Ventilation air is provided to the building via (4) Energy Recovery Ventilators (ERV)s located in mechanical rooms and on the roof. The units use a heat exchanger to transfer energy from the building exhaust air to the incoming fresh air, which reduces the geothermal energy necessary to fully condition the air before it enters the space, saving energy. This fresh air is ducted to each AHU to provide code-required fresh air to each space. Multiple CO2 sensors are placed throughout the facility to fully incorporate demand control ventilation and provide the optimal amount of ventilation for occupant’s activity within the building at all times while saving energy by not providing ventilation when it is not beneficial to the occupants.


A new underground electrical service provides power to the building and when not available a diesel emergency generator, associated transfer switch or temporary generator connection cabinet provides power to select building needs. Flexibility on the electrical side of project again is found on the floors. The facility utilizes access floor boxes to supply power and connectivity to furniture throughout the building. These can be moved easily to adjacent spaces. Emergency transfer devices have been utilized throughout the building to meet the requirements of egress lighting. Upon loss of power, the emergency transfer device will activate and override the switching controls in each space which will cause the luminaire to become automatically illuminated.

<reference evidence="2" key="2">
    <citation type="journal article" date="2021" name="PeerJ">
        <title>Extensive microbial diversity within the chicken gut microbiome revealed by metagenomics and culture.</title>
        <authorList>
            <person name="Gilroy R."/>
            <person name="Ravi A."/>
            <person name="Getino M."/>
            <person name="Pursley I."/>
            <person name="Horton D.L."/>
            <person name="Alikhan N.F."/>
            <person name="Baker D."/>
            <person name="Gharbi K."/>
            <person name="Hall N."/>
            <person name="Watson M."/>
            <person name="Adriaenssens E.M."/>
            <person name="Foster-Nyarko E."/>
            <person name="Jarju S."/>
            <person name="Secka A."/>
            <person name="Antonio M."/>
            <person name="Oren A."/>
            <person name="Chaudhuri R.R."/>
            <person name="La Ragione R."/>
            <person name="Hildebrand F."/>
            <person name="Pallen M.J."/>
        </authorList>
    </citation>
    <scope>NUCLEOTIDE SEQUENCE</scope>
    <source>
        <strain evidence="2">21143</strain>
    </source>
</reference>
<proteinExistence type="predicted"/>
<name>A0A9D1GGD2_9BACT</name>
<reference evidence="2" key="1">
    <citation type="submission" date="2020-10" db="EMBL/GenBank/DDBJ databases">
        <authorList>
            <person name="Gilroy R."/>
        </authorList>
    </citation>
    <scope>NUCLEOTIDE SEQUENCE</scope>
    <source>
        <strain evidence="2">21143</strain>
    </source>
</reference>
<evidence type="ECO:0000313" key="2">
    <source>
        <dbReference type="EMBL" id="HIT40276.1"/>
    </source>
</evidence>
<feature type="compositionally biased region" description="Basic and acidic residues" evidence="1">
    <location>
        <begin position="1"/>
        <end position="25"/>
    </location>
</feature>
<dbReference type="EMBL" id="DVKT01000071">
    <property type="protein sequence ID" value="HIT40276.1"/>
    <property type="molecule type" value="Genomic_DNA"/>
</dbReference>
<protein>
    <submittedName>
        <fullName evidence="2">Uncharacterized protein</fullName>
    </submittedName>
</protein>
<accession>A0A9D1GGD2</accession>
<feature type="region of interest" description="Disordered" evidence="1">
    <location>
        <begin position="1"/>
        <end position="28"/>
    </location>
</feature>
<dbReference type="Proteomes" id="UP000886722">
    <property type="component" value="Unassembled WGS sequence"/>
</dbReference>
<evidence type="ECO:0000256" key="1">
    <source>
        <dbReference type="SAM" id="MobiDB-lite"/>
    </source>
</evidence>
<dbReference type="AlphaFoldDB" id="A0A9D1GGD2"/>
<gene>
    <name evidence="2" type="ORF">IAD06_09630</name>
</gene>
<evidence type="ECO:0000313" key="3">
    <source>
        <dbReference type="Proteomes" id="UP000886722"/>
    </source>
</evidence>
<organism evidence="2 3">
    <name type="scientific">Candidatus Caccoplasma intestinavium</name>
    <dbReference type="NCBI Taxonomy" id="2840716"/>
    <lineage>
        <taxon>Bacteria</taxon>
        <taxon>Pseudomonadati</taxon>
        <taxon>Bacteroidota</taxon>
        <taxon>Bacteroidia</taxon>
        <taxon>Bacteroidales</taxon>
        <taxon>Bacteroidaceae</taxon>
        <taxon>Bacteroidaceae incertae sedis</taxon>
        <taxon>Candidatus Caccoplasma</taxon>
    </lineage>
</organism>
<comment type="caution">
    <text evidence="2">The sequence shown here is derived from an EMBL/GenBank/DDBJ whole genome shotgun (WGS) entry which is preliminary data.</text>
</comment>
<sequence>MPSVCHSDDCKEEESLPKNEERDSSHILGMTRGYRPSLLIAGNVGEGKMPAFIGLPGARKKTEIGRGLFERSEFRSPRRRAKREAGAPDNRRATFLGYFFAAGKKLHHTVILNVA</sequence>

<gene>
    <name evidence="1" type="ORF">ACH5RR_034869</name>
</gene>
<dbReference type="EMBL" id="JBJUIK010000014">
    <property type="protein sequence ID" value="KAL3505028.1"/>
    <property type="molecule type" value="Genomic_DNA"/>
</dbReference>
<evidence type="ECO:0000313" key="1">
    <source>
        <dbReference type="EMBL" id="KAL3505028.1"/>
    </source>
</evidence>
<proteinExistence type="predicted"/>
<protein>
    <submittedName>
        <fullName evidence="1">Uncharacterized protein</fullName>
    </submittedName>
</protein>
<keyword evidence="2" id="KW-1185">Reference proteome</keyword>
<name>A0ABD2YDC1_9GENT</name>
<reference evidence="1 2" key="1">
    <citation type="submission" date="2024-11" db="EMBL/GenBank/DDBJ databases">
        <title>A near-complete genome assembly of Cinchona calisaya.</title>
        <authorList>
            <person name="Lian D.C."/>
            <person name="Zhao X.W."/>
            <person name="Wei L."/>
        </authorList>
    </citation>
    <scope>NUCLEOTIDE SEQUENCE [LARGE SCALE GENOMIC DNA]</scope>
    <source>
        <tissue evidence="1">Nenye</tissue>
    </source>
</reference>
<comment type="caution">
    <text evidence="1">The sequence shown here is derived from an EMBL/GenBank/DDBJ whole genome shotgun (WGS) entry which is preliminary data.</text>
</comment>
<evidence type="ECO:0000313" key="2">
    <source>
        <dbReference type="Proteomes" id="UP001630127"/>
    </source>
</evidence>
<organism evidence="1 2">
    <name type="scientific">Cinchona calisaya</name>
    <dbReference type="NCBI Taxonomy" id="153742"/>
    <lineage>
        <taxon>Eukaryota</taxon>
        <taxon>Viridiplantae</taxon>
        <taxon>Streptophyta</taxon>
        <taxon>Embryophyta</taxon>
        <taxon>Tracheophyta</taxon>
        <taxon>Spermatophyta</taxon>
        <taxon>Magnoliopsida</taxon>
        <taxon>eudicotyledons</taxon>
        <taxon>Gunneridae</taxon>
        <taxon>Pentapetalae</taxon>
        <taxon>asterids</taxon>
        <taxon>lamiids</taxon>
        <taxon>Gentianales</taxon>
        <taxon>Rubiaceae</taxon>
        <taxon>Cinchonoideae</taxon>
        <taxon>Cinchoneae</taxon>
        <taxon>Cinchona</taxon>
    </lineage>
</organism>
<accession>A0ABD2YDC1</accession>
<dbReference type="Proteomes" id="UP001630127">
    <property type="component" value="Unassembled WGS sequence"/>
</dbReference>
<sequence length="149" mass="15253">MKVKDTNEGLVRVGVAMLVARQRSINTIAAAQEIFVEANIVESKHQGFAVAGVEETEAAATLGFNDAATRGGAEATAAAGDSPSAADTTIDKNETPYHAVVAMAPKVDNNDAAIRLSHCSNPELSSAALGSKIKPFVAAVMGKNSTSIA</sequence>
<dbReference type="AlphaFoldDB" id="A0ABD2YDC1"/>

A new passive optical network (PON) solution was installed, complete with an optical line terminal and field installed optical network terminals, to provide a long-lasting system. Passive fiber optic splitter enclosures were installed in select locations. Wireless access points were provided for full building wireless coverage and a CATV system was designed complete with a broadband distribution amplifier, taps and additional components to create a trunk and branch topology. Select spaces included robust audio-visual systems based on programming conversations. These A/V solutions A new 480/277v, 3-phase, 4-wire, underground electrical service was provided to the new addition of the building. A new generator was installed in the parking area, adjacent to the existing genset which could not take on the additional electrical load. To satisfy the requirements of the life safety code, transfer devices were provided in the new addition to move light fixtures to generator power and full output upon loss of utility power. Additionally, the new generator provides back-up power to kitchen refrigeration equipment and IT equipment.


Tamper-resistant receptacles for general and specific were installed in all areas of the building and served from the nearest branch panelboard. Floor boxes were installed and utilized to supply power for specific furniture needs.


The existing fire alarm control panel did not have the capacity to handle the new addition, so a new fire alarm control panel was provided. The new panel has voice notification capabilities to meet code requirements. Fire detection and alarm systems were installed completely throughout the new building. Devices were coordinated to provide a clean look.


Norman Central Library


Norman, OK


MSR Design

Construction Cost



85,000 SF

Completion Date


Government, Libraries